In China, the treatment of acute myocardial infarction (AMI) is mainly delivered in modern Western medicine hospitals that emphasize conventional therapies (as opposed to traditional or integrative Chinese hospitals that emphasize TCM); nonetheless, use of TCM among Western medicine hospitals is common.3 TCMs are reported to impact platelet aggregation, circulation, oxidative stress, vasoreactivity, and other cardiovascular properties,4,5 yet studies of the effectiveness of these agents are methodologically limited,4,6 and systematic reviews of TCM for cardiovascular disease have been inconclusive.5,7,8 In addition, although TCM has been used for centuries, there is no mention of TCM in the Chinese guidelines for treating AMI,9–11 which closely align with those from the United States and Europe. Thus, although TCMs are used in the care of patients with AMI, there is limited data about their use, with implications for disease management and outcomes. Specifically, we lack data on the types of TCM used to treat AMI and whether they are being used alone or in conjunction with conventional treatments.10,12–16
Accordingly, we used a nationally representative sample of patients with AMI admitted to Western medicine hospitals throughout China to investigate trends and outcomes associated with TCM, with a focus on intravenous therapies used in the first 24 hours (early intravenous TCM) to ensure that it was the intention of the providers to use TCM as opposed to patients supplementing their care with their own treatments. In addition, market data show that spending on intravenous TCM exceeds that of oral TCM for cardiovascular disease management.2 Our primary aims were to (1) describe practice patterns in the use of early intravenous TCM across 3 study periods: 2001, 2006, and 2011; and (2) assess patient and hospital-level characteristics associated with early intravenous TCM use. In a secondary exploratory analysis, we assessed signals for harm and benefit by examining the association of early intravenous TCM with in-patient bleeding and mortality. Findings from this study are important for supporting quality improvement efforts in China that are sensitive to the role of TCM as part of China’s history and culture and yet simultaneously commit to the safe and effective use of evidence-based approaches to improve outcomes for people with AMI.
It is our goal to share the China PEACE-Retrospective AMI Study (China Patient-centered Evaluative Assessment of Cardiac Events Retrospective Study of Acute Myocardial Infarction) data; however, at this time, we are unable to do so.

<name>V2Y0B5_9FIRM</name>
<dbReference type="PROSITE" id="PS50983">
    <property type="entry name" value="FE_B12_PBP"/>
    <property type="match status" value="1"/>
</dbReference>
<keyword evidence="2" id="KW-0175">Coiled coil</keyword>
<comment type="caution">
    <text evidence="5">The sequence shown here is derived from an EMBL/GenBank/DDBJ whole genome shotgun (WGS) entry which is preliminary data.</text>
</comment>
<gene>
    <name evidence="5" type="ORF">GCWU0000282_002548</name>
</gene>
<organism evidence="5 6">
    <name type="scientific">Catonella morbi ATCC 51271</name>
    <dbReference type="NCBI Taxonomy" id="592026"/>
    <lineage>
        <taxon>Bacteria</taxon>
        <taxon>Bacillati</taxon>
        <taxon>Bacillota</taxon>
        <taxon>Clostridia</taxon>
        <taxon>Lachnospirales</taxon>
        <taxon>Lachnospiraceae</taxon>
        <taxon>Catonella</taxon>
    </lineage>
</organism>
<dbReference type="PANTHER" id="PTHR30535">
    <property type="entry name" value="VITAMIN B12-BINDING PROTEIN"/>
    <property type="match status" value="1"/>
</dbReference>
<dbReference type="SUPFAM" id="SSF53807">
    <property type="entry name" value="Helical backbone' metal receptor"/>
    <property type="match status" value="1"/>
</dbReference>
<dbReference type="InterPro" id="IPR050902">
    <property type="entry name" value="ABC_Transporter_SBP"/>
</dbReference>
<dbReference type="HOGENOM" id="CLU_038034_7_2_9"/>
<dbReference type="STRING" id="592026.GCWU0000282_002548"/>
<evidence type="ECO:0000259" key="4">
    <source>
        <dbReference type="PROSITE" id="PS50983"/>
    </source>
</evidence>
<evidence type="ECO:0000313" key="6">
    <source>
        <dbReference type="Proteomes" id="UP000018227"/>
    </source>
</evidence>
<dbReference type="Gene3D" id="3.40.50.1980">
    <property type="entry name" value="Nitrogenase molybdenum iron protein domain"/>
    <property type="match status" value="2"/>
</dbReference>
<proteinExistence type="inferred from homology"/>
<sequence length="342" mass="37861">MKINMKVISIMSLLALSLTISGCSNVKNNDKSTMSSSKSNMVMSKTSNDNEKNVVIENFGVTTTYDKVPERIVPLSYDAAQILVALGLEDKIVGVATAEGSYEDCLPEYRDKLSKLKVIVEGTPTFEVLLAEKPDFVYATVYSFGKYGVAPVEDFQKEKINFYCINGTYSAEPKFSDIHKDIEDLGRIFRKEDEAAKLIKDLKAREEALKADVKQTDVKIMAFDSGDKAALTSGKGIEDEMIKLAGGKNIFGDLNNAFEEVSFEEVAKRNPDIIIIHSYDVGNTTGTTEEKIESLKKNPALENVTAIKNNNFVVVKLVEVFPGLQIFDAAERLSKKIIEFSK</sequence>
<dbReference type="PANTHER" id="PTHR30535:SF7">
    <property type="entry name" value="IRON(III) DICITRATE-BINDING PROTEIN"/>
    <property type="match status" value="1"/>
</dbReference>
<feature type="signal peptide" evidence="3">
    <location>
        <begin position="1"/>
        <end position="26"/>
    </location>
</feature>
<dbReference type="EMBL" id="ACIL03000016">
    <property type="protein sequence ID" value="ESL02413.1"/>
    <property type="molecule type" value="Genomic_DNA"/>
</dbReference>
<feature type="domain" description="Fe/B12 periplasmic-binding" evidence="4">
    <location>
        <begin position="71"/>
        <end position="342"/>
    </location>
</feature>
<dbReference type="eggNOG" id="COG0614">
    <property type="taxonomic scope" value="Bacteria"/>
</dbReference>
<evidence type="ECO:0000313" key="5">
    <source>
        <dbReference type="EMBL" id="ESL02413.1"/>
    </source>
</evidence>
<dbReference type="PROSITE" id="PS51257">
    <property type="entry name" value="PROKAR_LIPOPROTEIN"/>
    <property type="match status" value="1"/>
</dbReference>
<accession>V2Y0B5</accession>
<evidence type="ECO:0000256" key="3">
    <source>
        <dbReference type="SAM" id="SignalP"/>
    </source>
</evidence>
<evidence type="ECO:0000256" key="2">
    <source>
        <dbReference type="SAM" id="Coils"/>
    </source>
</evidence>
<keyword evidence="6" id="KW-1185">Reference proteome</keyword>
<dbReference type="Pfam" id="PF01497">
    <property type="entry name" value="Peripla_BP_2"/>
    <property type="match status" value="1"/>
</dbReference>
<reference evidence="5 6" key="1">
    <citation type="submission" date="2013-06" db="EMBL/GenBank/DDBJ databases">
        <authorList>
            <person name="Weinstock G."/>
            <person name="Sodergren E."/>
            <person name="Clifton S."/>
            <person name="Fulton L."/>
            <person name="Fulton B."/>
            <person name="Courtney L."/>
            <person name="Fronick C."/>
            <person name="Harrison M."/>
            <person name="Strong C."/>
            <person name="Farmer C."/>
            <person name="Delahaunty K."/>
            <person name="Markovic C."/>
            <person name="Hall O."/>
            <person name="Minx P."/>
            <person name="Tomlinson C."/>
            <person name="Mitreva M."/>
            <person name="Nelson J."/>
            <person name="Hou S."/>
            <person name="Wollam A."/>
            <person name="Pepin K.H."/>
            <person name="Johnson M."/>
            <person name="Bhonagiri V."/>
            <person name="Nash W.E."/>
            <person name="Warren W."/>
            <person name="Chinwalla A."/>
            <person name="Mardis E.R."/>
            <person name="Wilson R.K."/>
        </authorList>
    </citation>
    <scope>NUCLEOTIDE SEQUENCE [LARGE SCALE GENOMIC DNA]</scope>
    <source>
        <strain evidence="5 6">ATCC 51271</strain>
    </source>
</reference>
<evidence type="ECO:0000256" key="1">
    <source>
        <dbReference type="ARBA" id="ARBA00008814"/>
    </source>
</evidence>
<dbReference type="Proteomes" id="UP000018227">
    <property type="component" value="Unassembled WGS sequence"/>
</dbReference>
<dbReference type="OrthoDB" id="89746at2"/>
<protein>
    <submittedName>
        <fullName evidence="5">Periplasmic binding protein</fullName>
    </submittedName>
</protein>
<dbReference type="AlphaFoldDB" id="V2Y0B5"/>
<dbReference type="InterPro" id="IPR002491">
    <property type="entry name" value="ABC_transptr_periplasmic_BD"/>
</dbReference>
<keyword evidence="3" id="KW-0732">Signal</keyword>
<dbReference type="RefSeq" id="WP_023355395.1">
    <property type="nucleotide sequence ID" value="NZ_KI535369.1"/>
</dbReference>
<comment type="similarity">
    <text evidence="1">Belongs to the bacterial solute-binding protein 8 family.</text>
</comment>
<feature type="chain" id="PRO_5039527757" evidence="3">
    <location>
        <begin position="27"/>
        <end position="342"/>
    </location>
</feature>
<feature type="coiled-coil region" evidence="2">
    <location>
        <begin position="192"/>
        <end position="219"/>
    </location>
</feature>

Study Design, Setting, and Cohort
The China PEACE-Retrospective AMI Study was designed to assess trends in quality and outcomes of patients hospitalized with AMI during 3 different time periods in China: 2001, 2006, and 2011.17 The study used a 2-stage approach to sampling described in detail by Dharmarajan et al.17 Briefly, we first identified a nationally representative cohort of hospitals from 5 regions, selected based on the 3 official economic-geographic regions of Mainland China (Eastern-rural, Central-rural, Western-rural, Eastern-urban, and Central/Western-urban). In total, 175 modern Western medicine hospitals (a phrase used in China to designate hospitals that are based in Western or conventional therapies, distinguishing them from traditional and integrative hospitals) were sampled (105 rural and 70 urban); 7 had no admissions for AMI and 6 declined to participate, resulting in a final cohort of 162 hospitals. In the second stage, systematic random sampling was used to identify hospitalizations with a principal diagnosis of AMI, defined through International Classification of Diseases—Clinical Modification codes versions 9 (410.xx) and 10 (I21.xx), or principal discharge diagnosis terms noted in the medical record. From a total of 31 601 patients with AMI across the 3 study years, 18 631 patients were sampled using systematic random sampling procedures. After excluding patients with missing or illegible medical charts (n=524), patients not meeting study criteria (n=2007), patients transferred in or out (n=1930) of the current hospital, and AMIs of unknown type (ie, neither ST-segment–elevation myocardial infarction nor non–ST-segment–elevation myocardial infarction; n=73), the final cohort included 14 097 patients (Figure 1).
Medical charts were reviewed by a centralized data abstraction team using standardized data definitions. Rigorous quality standards were used, and 5% of medical records were randomly audited, with overall variable accuracy of >98%.17 Hospital characteristics were collected via an electronic questionnaire completed by investigators at each participating hospital.